A cover letter is an invaluable tool when applying for jobs. Many jobseekers make the mistake of applying for a whole range of jobs using the same generic CV, without specifying why their skills and experience relate to the particular role. The cover letter fills in the gaps for prospective employers. The cover letter also lets you break through the monotony of identical CVs and engage with your recruiter.
Here’s how to write the perfect cover letter.
No more ‘Dear Sir/Madam’
First thing’s first: address your cover letter to a real person. It doesn’t take very long to find out who’ll be dealing with your application, either by checking online, or calling the company and asking. This proves that you’ve got a bit of initiative from the off.
Don’t just regurgitate your CV
If you are simply copying the text from the ‘About Me’ section of your CV, you are missing a trick. The point of a cover letter is to add information that won’t fit into the rigid constraints of your CV. Prove that you’ve done your research by adding some interesting references to the company you are applying to. E.g. “As the global leader in your field, I feel your company would be the best place for me to progress my career”. Mention where you saw the job advertised. Also, say why you are applying for the job: ‘I have worked for companies x and y in this sector and I think my contacts and experience will make me a valuable addition to the team,’ for example.
Include contact information
Always include your email address, phone number and postal address on your cover letter. This reasons are twofold: if your cover letter gets separated from your CV, the employer can still get in touch; you want to make it as easy as possible for the employer to contact you.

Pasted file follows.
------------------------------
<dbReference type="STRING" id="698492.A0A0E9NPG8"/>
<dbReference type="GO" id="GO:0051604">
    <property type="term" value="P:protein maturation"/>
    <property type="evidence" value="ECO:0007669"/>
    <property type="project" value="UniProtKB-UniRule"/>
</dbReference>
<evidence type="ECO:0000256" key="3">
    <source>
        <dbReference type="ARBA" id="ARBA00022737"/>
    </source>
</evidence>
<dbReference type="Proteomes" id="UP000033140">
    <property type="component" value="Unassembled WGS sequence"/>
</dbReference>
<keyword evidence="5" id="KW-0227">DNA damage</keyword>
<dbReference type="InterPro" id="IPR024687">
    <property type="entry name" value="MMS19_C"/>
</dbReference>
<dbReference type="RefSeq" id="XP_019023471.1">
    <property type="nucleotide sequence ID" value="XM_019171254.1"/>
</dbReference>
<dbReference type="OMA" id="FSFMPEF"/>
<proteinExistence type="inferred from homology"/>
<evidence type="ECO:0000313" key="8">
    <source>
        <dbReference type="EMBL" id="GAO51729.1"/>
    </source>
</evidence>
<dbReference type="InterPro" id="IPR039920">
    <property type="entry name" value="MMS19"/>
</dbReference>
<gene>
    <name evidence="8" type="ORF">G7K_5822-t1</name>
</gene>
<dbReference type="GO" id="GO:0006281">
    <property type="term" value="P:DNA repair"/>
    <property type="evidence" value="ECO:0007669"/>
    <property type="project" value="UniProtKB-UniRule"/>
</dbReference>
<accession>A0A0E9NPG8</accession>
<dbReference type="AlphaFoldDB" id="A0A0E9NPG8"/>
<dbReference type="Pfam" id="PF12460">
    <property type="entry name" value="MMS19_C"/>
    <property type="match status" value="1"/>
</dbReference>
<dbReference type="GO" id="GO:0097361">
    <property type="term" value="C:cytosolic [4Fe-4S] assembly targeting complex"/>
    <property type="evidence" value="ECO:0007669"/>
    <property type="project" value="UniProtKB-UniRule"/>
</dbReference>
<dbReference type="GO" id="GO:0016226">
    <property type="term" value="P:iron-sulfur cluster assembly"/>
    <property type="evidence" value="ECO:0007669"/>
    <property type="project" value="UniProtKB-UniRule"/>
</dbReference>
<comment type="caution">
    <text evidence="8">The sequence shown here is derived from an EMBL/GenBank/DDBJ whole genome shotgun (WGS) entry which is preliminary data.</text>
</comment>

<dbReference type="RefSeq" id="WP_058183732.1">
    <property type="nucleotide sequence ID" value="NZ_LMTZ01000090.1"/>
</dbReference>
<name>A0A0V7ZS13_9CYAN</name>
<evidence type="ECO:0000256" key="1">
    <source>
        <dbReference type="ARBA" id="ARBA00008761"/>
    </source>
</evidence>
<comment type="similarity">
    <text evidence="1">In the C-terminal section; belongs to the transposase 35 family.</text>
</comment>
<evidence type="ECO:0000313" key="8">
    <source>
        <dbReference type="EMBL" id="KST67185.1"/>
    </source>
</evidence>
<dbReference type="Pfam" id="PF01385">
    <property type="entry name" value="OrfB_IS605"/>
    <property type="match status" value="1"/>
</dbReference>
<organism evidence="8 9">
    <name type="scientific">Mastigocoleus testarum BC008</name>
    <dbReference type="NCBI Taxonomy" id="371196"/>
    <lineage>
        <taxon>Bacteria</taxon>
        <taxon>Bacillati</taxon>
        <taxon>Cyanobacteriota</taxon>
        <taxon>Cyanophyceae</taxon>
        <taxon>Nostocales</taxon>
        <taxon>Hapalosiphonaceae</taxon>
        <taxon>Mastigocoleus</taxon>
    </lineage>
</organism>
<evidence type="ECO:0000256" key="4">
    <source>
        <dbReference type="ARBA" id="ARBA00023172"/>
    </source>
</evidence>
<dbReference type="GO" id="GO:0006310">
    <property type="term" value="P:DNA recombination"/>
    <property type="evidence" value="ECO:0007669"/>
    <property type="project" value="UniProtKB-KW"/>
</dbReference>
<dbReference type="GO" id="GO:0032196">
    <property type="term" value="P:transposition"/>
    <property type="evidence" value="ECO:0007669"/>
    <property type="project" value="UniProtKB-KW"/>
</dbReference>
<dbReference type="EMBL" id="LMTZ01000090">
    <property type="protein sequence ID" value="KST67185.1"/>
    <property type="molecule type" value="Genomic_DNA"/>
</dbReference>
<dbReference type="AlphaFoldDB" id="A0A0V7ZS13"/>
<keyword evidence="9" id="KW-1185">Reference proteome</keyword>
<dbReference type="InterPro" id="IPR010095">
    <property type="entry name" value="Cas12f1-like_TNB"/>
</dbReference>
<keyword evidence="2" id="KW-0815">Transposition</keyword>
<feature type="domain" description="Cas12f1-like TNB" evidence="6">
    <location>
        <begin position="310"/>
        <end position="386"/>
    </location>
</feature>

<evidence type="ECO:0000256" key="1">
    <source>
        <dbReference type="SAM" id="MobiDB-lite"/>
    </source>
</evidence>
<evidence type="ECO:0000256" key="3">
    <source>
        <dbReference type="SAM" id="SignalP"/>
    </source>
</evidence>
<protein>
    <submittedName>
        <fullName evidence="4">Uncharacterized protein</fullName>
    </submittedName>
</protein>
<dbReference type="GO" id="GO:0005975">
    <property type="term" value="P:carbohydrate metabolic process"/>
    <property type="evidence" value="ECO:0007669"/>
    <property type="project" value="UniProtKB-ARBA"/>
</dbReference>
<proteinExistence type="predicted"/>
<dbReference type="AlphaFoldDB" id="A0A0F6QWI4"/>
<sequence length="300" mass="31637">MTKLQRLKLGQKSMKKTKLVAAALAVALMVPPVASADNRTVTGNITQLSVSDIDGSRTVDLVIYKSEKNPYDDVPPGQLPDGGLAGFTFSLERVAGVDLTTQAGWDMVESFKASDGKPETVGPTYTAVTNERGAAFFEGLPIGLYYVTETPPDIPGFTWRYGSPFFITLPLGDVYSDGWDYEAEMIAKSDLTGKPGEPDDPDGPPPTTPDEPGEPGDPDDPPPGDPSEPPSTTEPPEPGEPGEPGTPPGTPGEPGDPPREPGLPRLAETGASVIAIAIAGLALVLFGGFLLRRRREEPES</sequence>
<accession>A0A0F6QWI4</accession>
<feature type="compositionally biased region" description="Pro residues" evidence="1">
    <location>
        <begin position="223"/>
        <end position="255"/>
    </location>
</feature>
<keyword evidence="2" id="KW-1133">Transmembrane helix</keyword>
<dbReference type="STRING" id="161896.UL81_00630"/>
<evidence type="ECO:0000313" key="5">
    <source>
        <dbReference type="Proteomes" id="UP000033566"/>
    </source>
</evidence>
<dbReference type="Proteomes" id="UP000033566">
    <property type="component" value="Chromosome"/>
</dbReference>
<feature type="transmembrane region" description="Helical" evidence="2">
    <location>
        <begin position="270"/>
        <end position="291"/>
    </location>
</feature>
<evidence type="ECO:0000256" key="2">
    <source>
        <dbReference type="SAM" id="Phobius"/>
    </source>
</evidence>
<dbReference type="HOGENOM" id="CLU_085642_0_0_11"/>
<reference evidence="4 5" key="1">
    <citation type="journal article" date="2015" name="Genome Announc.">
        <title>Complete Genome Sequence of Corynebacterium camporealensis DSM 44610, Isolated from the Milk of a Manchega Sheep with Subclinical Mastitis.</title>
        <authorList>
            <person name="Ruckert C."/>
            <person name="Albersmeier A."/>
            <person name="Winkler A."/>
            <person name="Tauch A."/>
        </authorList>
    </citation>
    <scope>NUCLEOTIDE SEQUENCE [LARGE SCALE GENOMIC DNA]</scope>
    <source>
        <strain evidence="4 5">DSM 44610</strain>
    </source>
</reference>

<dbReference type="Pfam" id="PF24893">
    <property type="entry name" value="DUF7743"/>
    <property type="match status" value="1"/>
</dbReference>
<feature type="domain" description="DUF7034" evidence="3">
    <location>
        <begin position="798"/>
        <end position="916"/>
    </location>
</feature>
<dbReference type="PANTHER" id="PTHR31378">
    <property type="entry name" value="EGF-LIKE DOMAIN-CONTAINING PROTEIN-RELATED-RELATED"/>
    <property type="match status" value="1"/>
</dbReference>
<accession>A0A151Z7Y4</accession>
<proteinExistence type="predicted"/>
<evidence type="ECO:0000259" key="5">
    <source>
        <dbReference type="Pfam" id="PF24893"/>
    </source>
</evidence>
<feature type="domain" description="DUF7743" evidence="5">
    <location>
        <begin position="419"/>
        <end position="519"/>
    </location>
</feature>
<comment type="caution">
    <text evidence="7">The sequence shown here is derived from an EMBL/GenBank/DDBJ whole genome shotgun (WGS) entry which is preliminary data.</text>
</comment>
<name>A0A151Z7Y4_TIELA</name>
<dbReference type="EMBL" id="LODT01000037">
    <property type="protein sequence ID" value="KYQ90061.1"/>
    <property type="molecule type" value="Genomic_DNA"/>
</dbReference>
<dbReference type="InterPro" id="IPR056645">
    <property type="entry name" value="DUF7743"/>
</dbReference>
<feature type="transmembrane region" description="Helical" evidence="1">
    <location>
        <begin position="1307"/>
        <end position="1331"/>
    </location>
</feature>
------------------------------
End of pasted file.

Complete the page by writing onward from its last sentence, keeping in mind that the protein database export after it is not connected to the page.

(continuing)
Keep the word count down
Your cover letter should fit on one A4 page in a size 12 font size. Your recruiter will have to read through many cover letters, sometimes hundreds, so be appreciative of their time and keep yours concise and to the point.
Spell-check. Spell-check. Spell-check
Nothing puts off a prospective employer like sloppy spelling and grammar. Don’t just rely on your word processor to find errors. Read your cover letter through a few times to pick out any mistakes, or get a second pair of eyes to look it over. When you are applying for an accounting role, accuracy and consistency are prerequisites. Show that you have these qualities in abundance by taking care with your cover letter.
Lots of love
Your sign off is just as important as your opener. Use ‘Yours sincerely’ when you know the name of your recruiter, and ‘Yours faithfully’ if not. If you are mailing the cover letter, include your signature to give it that personal touch.